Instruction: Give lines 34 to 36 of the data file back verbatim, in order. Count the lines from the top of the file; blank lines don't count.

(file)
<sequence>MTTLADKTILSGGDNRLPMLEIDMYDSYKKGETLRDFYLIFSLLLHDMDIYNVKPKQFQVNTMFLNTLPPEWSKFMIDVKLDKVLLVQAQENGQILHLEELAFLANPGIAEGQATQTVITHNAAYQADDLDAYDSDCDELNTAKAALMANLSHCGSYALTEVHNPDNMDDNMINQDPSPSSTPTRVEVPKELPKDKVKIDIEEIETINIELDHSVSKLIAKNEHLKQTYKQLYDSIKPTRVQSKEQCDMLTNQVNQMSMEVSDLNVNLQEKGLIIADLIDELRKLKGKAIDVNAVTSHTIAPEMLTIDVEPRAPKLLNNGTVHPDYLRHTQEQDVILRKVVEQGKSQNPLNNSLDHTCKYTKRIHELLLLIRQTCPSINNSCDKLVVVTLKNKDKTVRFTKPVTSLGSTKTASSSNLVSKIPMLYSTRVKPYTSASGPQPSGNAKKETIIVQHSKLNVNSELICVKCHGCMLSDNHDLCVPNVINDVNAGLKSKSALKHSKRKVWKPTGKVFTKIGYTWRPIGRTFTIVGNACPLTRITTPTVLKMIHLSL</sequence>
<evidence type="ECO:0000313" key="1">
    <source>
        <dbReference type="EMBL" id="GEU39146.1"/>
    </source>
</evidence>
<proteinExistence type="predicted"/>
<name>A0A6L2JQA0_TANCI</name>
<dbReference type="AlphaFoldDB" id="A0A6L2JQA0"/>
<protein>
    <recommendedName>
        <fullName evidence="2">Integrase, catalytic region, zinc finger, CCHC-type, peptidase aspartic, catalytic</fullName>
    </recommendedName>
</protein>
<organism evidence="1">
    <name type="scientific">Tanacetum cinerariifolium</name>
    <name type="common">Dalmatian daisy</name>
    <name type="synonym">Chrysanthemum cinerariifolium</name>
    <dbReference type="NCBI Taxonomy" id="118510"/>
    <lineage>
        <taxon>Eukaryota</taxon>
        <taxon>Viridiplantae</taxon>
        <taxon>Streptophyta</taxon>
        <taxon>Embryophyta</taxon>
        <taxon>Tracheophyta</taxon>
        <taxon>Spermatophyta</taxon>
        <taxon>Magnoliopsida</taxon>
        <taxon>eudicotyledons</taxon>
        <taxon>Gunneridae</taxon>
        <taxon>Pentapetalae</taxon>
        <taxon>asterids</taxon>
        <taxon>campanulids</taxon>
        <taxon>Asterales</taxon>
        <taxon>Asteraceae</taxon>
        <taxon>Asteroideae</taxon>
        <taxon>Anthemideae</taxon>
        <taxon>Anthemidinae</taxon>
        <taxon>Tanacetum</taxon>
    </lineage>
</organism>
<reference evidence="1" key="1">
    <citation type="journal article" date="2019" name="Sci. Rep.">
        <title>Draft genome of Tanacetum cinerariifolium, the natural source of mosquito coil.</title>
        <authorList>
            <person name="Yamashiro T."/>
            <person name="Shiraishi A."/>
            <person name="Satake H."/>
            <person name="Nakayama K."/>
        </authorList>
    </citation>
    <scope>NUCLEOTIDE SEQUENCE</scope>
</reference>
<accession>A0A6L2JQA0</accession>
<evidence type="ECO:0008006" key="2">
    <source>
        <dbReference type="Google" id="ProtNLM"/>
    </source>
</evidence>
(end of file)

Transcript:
        <taxon>Asteraceae</taxon>
        <taxon>Asteroideae</taxon>
        <taxon>Anthemideae</taxon>